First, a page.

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A Clean Sweep

By Therese Madden - February 10th, 2012

Better nutrition begins with a little Spring cleaning. Cookbook author and teacher, Christina Pirello says now is a great time to rid your pantry of convenience foods and stock it with healthier homemade options.

It’s Just a Game…

By Therese Madden - February 4th, 2012

Food and beverage companies are pushing online product games called “advertgames.” Studies show they keep a kids attention longer than a television commercial and get passed around quickly through the powers of social media. But who are the losers?

I Can’t Believe…

By Lari Robling - February 3rd, 2012

It’s olive oil! Ellie Krieger says substituting olive oil in baked goods can be healthful AND delicious. Learn how to take out the saturated fat and add some healthy antioxidants.

On the Hot Plate for 2012

By Therese Madden - January 27th, 2012

It’s a new year, so what’s going to be in the nutrition headlines? Picking up where Fit left of last year, we’ll continue to talk about where food comes from. Plus, look for more homegrown vegetables and nutrient rich foods on our plates.

Give (Fresh) Peas a Chance!

By Therese Madden - January 21st, 2012

A new collaboration between selected Philadelphia School Cafeterias and local farmers helps replace canned and frozen fruits and veggies on the lunch tray with fresh produce.

Vegging Out

By Lari Robling - January 20th, 2012

How do you get your toddler to love vegetables, especially if your own childhood memory was “yuck?” We get advice in the field from real moms with some creative ideas for making vegetables anything but an ordeal.

Making Bitter Better

By Therese Madden - January 13th, 2012

A new study finds that kids who are sensitive to bitter flavors can overcome the negative taste perception. Researchers found offering a small amount of low fat dip increased broccoli consumption in preschool age children by 80%.

When More is More

By Therese Madden - January 7th, 2012

Loading up your plate with vegetables is a good thing, no skimping here! Acclaimed vegan Chef Rich Landau of Vedge Restaurant says no need to be in a rut. There are lots of ways to prepare vegetables so we can easily get those recommended daily servings.

Chasing the Wok

By Lari Robling - December 31st, 2011

Last week, Grace Young, author of Stir-Frying to the Sky’s Edge took us to buy condiments and vegetables at a Philadelphia Asian market. Next up, we buy a wok and cook a delicious dish. But, you’ll be surprised where we found the perfect wok.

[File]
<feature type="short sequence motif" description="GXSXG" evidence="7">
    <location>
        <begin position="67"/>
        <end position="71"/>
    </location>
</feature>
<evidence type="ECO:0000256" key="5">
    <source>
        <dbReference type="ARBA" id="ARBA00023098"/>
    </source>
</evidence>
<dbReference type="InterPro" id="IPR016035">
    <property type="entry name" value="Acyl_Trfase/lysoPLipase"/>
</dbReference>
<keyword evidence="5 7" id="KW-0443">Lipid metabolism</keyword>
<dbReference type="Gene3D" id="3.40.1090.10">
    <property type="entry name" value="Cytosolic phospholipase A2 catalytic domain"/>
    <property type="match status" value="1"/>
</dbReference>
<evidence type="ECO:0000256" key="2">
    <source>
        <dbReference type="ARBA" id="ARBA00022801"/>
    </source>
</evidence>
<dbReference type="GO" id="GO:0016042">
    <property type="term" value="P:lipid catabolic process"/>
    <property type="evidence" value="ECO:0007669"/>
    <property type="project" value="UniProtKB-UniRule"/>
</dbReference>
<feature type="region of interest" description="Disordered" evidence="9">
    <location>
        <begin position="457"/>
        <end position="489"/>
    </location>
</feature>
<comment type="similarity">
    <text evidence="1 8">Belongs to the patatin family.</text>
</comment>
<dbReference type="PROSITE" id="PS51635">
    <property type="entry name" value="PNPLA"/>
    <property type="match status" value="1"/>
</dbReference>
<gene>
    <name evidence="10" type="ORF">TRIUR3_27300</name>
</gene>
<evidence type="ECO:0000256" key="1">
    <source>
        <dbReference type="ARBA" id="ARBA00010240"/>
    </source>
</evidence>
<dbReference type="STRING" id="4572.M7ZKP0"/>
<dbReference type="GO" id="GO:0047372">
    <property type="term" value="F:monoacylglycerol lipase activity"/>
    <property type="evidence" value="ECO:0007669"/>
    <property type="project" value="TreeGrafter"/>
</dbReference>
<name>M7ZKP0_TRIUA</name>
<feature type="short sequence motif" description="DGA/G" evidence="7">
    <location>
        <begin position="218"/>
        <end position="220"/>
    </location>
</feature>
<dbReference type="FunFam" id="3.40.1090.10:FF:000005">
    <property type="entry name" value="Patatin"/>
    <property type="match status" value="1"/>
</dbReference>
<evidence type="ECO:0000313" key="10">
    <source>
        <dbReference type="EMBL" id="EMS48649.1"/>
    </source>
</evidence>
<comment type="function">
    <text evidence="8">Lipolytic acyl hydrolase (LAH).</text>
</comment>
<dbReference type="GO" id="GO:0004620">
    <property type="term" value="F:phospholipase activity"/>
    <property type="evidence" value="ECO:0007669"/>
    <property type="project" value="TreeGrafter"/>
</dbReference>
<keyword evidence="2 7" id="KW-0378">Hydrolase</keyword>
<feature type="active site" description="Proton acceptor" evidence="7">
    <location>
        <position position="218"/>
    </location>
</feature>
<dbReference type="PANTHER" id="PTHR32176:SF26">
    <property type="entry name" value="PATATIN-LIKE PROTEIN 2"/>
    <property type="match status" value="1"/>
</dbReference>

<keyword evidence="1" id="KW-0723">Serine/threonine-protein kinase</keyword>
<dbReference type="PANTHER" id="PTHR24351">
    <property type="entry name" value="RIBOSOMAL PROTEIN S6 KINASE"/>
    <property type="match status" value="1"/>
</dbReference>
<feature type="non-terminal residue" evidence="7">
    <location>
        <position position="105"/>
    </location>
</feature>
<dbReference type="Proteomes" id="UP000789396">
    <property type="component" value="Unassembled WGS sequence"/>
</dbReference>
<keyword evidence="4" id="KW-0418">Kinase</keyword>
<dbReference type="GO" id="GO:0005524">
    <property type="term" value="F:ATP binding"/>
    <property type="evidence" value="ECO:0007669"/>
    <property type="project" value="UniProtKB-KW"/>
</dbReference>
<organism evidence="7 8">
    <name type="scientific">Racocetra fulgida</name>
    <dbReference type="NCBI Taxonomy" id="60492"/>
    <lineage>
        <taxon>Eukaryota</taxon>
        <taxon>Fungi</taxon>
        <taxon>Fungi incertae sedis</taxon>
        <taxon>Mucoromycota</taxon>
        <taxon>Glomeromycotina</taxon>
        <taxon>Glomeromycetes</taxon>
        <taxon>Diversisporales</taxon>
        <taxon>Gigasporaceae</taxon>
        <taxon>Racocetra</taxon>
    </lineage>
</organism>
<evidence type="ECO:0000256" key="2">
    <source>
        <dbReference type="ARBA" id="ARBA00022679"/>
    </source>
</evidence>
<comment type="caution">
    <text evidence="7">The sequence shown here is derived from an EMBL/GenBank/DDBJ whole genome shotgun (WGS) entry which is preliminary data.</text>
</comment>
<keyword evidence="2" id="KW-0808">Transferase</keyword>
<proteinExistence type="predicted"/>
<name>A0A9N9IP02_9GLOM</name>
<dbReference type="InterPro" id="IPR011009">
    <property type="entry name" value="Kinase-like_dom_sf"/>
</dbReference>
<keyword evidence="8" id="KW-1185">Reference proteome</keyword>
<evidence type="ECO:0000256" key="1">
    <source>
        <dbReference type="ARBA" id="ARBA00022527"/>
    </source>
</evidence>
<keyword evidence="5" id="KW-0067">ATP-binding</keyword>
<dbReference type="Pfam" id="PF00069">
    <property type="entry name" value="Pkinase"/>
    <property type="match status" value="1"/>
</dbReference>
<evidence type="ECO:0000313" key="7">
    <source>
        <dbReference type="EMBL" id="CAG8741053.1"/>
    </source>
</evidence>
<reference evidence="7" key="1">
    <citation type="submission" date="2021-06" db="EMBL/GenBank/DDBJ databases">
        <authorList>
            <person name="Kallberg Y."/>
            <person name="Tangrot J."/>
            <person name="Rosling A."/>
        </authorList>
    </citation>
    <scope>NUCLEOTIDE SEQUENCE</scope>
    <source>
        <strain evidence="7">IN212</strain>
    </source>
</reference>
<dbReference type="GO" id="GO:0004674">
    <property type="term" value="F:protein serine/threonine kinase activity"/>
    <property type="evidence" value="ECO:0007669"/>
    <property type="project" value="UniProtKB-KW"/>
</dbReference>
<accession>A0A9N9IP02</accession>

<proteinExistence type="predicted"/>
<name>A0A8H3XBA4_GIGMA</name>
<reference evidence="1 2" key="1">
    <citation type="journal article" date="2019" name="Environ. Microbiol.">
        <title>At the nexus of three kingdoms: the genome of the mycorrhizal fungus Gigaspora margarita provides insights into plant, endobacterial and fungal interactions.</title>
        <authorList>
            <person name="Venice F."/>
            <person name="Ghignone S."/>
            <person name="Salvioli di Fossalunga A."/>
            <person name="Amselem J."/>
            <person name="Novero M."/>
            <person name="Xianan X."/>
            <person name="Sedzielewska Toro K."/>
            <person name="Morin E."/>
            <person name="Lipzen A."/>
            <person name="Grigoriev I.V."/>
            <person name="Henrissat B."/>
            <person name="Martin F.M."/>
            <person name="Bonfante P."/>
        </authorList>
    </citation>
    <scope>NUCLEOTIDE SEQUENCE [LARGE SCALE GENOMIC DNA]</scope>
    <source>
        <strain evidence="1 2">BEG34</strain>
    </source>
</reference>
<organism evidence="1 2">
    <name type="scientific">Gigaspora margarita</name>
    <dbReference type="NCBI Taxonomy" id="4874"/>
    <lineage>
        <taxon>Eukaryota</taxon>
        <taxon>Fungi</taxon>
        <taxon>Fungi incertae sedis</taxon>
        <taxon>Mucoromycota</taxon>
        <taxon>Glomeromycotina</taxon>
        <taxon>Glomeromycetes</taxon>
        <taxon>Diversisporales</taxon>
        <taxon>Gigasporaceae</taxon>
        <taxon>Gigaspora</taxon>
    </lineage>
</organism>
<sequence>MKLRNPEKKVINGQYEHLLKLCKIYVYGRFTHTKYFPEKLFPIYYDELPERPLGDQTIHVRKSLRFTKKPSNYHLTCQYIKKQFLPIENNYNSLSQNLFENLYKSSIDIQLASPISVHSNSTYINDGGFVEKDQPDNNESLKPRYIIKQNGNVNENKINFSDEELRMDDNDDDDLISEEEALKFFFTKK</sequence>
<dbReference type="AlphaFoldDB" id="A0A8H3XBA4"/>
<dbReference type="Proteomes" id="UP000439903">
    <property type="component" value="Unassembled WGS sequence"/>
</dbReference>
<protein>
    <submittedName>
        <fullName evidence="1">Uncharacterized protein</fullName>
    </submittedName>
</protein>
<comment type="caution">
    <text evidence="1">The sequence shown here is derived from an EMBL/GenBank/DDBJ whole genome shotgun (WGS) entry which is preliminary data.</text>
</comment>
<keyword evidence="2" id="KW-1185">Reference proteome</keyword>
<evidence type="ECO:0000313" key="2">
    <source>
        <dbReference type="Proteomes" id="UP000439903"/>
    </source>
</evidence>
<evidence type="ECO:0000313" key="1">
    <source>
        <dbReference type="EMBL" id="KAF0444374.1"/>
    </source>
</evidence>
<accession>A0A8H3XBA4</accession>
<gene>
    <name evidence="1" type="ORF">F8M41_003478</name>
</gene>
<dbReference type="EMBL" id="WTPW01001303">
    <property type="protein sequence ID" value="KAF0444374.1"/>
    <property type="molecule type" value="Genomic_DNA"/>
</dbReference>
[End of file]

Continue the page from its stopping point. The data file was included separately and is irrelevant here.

Photo by Flicker user Chiot's Run / CC BY-NC 2.0

Vital Signs Ep. 1 – Part 4

September 19th, 2011

Noelle Dames looks to extending the Greensgrow LIFE program. While, Joseph Mitsouras and his family preserve their share.

Vital Signs Ep. 1 – Part 3

September 12th, 2011

Joseph Mitsouras shares how his family includes children in meal planning.

December 2014
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Move Over, Kale Chips! Kale Buds Are Here

By Lari Robling - April 18th, 2012

High Tunnel farming caught my eye because its extended growing season adds to the amount of local produce we get. While farm manager Aviva Asher was tidying up the winter crop to make way for spring, I discovered another benefit of local growing: use what you’ve got.

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Get Healthy Philly is part of the Communities Putting Prevention to Work Initiative, a federal effort to: prevent and delay chronic disease, reduce risk factors, promote wellness in children and adults, and provide positive sustainable health change in our communities.

Food Fit Philly is part of Get Healthy Philly, a program that works to reduce and prevent obesity and related chronic diseases (like heart disease and diabetes) by increasing access to healthy foods that people can afford.

Your body needs help when it's time to quit. SmokeFree Philly is a program of the Philadelphia Department of Public Health that offers support and tools to help smokers quit. The goal of SmokeFree Philly is to: help people to quit smoking, stop people from starting to use tobacco, and reduce heart disease, cancer and other illnesses caused by smoking.